HARTFORD – House and Senate Republicans today shared a state budget proposal that closes the current projected state deficit over the next two years without new taxes and without pushing state expenses onto towns, cities or hospitals. The “Confident Connecticut” budget includes increased education funding with a new funding formula, restores money for core social services, and provides for significant structural changes to state government that roll out into the future.
House Republican Leader Themis Klarides (R-Derby) said, “This budget puts Connecticut on a better path without tax increases; without shifting the state’s financial burdens onto towns, cities or hospitals; and without pushing off our obligations onto future generations.”
“By creating stability for our state we can encourage confidence. With confidence comes jobs and economic growth. And with a healthy economy, comes a government that can invest in core services to make our state a better place for generations to come,” Representative Melissa Ziobron (R- East Haddam), ranking member of the Appropriations Committee.
“This budget is about restoring confidence in Connecticut and creating stability and predictability in all parts of our state. It is about helping people in all communities – from the smallest town to the biggest city. It is about implementing structural changes to benefit our state today and for the future,” said Senate Republican President Pro Tempore Len Fasano (R-North Haven). “We recognize that the revenue numbers coming in this week suggest even deeper problems for our state. It is our hope that this budget can be the foundation for bipartisan efforts to address the serious financial problems on the horizon. Clearly what has occurred in state government in recent years has driven our state deep into trouble. It is a sad time. But it is also a time in which we need to recognize that change is needed.”
“This budget streamlines government, reforms education aid to benefit more towns and cities with a new funding formula, provides predictability for towns and cities, and protects core social services for those who need them most,” said Senator Paul Formica (R-East Lyme), Co-Chair of the Appropriations Committee.
Creates Stability for Towns and Cities
The “Confident Connecticut” budget rejects a proposal to require municipalities to assume a portion of the costs associated with teachers’ retirement. This will save towns from over $400 million in new financial burdens in year one – a savings that multiplies significantly each year in the future. This budget eliminates the state’s Municipal Revenue Sharing Account program and instead reformulates municipal funding by establishing a new education funding formula and Urban Improvement Grant. Almost all municipalities fare significantly better than under the governor’s proposal. No towns receive less state funding in fiscal year 2018 than enacted in fiscal year 2017. The budget also contains municipal mandate relief to help towns manage their budgets and identify savings for local taxpayers.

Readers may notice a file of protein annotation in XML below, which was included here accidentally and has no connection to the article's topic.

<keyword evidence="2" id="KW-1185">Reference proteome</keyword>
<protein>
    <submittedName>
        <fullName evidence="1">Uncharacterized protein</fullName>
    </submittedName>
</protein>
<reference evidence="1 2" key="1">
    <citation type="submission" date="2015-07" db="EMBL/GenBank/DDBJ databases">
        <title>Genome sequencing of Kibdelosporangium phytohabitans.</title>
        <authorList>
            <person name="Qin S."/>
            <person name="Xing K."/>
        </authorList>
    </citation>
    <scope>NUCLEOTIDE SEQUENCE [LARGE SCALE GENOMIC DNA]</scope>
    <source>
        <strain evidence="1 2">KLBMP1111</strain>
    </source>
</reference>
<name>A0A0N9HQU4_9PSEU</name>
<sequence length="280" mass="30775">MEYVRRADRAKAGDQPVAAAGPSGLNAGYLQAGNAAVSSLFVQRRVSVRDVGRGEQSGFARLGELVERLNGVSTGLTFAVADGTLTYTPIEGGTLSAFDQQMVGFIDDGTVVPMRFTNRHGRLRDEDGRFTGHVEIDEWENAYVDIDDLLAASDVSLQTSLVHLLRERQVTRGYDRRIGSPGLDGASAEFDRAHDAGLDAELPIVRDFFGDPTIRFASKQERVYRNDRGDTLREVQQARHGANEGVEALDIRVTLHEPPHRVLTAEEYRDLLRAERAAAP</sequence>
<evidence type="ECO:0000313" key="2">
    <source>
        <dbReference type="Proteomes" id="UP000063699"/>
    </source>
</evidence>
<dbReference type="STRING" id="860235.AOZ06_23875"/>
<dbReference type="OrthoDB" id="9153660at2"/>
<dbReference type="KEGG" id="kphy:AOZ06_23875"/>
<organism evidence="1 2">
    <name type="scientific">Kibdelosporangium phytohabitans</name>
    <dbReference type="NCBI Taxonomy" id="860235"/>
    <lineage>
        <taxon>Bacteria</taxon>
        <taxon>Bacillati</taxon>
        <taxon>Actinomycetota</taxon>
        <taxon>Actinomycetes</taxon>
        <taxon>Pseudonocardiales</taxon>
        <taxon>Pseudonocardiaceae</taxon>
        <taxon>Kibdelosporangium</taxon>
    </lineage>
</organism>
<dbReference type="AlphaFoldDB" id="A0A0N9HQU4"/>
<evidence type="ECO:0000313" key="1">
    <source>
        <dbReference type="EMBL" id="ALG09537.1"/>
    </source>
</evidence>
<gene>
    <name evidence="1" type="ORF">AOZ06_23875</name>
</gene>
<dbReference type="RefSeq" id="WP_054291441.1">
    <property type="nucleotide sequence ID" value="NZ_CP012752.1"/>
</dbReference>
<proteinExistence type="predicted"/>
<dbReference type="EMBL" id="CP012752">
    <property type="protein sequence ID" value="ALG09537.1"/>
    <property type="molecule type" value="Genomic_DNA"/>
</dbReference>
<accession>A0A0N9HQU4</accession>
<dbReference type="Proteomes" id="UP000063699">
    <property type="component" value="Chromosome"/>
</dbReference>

Enhances Education Aid
This budget includes a fully revised Education Cost Sharing Formula that takes into account factors regarding CCJEF and Meskill court decisions, enrollment, poverty and wealth. In addition, this budget dedicates $33.6 million more to education in fiscal year 2018 and $136.6 million more in fiscal year 2019. Once fully implemented, the state will be spending $678.7 million more on education funding under this proposal. In 2018 all towns and cities will either be held harmless or gain more funding for education needs.
This budget rejects a proposal to eliminate the tax exempt status for hospitals, and therefore protects hospitals from being subject to a new local tax. This budget preserves the small hospital pool to protect funding for community hospitals and does not increase the current hospital tax. It also reinstates hospital Payment in Lieu of Taxes to towns and cities.
Protects Core Services
Budgeting is about priorities. This budget prioritizes core social services for the most vulnerable as well as important health and public safety programs. In order to preserve the safety net of services for the disabled, poor, those with mental health needs, children, the elderly and those in poverty, this budget rejects proposed cuts to many direct services and restores funding for core functions of government. For example, this budget fully funds Meals on Wheels, Care4Kids, day services and employment opportunities for those with developmental disabilities, and mental health and substance abuse grants.
This budget would enact the Republican “Prioritize Progress” transportation funding plan which dedicates $63 billion to transportation needs over 30 years without tolls or new taxes. In addition to the funding plan, this budget includes a plan to make the state’s Special Transportation Fund solvent in future years by dedicating transportation related revenue to the fund and weening the General Fund off of transportation related revenue. Currently, the fund is in danger of being in deficit by fiscal year 2020. This budget resolves that issue for future years.
Implements Structural Changes
In addition to addressing the deficit over the next two years, this budget includes changes to the structure of government that will roll out into the future to create significant savings for future generations. Recognizing that the state desperately needs to think about the current size and shape of state government, this budget recommends consolidating duplicative administrative functions and privatizing certain functions to best protect core services and enhance efficiencies. In addition, this budget contains an extensive list of policy changes to put the state on a better path in future years.